As our planet orbits the sun, it swoops through clouds of extraterrestrial dust — and several thousand metric tons of that material actually reaches Earth’s surface every year, new research suggests.
During three summers in Antarctica over the past two decades, researchers collected more than 2,000 micrometeorites from three snow pits that they’d dug. Extrapolating from this meager sample to the rest of the world, tiny pebbles from space account for a whopping 5,200 metric tons of weight gain each year, researchers report in the April 15 Earth and Planetary Science Letters.
Much of Antarctica is the perfect repository for micrometeorites because there’s no liquid water to dissolve or otherwise destroy them, says Jean Duprat, a cosmochemist at Sorbonne University in Paris (SN: 5/29/20). Nevertheless, collecting the samples was no easy chore.
First, Duprat and colleagues had to dig down two meters or more to reach layers of snow deposited before 1995, the year when researchers set up a field station at an inland site dubbed Dome C. Then they used ultraclean tools to collect hundreds of kilograms of snow, melt it and sieve the tiny treasures from the frigid water.
To hunt for micrometeorites that have fallen to Antarctica in recent decades, researchers dig trenches (pictured) to collect snow that is later melted and then sieved for the space dust.J. Duprat, C. Engrand, CNRS Photothèque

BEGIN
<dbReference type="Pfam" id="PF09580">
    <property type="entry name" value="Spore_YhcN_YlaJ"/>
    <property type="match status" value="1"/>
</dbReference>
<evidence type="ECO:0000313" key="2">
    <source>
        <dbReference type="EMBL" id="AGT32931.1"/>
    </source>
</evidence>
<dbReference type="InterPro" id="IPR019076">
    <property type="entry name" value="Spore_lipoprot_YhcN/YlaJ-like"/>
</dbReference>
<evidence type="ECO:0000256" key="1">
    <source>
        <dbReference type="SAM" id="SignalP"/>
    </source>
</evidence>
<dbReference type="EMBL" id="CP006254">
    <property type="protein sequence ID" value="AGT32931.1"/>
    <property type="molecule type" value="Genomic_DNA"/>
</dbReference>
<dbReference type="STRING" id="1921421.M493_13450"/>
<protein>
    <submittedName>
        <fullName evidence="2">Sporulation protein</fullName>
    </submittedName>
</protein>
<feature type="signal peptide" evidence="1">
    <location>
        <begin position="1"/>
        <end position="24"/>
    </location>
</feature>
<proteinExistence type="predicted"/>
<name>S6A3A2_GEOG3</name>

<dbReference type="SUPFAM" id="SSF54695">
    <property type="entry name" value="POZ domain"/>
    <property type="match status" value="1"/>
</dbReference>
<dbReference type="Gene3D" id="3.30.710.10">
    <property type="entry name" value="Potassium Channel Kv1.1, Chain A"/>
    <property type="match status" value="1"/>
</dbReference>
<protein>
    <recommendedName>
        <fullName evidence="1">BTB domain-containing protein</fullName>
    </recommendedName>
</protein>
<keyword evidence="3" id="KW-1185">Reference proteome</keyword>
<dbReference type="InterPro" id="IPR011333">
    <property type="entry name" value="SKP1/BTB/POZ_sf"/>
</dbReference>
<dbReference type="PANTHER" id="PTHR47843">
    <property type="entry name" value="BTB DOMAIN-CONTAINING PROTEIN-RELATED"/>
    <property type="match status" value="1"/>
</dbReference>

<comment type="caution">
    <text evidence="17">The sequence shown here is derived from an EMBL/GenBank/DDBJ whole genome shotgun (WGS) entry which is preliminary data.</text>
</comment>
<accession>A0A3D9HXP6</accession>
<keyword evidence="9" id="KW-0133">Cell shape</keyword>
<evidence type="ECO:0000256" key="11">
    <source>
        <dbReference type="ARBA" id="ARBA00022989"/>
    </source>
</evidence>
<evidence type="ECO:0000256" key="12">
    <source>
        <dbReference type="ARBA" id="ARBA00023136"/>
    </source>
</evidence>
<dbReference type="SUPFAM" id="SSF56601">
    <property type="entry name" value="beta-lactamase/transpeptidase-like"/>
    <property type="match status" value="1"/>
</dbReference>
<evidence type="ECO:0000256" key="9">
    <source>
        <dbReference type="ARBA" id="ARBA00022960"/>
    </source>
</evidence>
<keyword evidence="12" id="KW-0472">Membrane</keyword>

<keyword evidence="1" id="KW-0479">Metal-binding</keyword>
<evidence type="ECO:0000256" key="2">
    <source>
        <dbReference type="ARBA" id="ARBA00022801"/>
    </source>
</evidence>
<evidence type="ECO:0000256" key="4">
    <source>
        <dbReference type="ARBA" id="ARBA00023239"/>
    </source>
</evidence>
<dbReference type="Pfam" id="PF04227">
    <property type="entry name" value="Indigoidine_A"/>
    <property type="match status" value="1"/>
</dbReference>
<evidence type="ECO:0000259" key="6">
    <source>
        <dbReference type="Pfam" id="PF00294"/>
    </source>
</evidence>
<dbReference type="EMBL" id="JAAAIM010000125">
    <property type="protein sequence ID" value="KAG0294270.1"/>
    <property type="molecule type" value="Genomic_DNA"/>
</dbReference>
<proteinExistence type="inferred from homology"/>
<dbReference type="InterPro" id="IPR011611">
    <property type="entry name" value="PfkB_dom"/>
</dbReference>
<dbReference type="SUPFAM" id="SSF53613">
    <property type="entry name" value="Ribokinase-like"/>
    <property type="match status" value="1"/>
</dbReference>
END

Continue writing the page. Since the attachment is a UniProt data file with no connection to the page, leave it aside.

In all, the team found 808 spherules that had partially melted as they blazed through Earth’s atmosphere and another 1,280 micrometeorites that showed no such damage. The particles ranged in size from 30 to 350 micrometers across and all together weigh mere fractions of a gram. But the micrometeorites were all found within three areas totaling just a few square meters, the merest fraction of Earth’s surface. Assuming that particles of space dust are just as likely to fall in Antarctica as anywhere else let the team estimate how much dust fell over the entire planet.
The team’s findings “are a wonderful complement to previous studies,” says Susan Taylor, a geologist at the Cold Regions Research and Engineering Laboratory in Hanover, N.H., who was not involved in the new study. That’s because Duprat and colleagues found a lot of the small stuff that would have dissolved elsewhere, she notes.
About 80 percent of the micrometeorites originate from comets that spend much of their orbits closer to the sun than Jupiter, the researchers estimate. Much of the rest probably derive from collisions of objects in the asteroid belt. All together, these tiny particles deliver somewhere between 20 and 100 metric tons of carbon to Earth each year, Duprat and colleagues suggest, and could have been an important source of carbon-rich compounds such as amino acids early in Earth’s history (SN: 12/4/20). More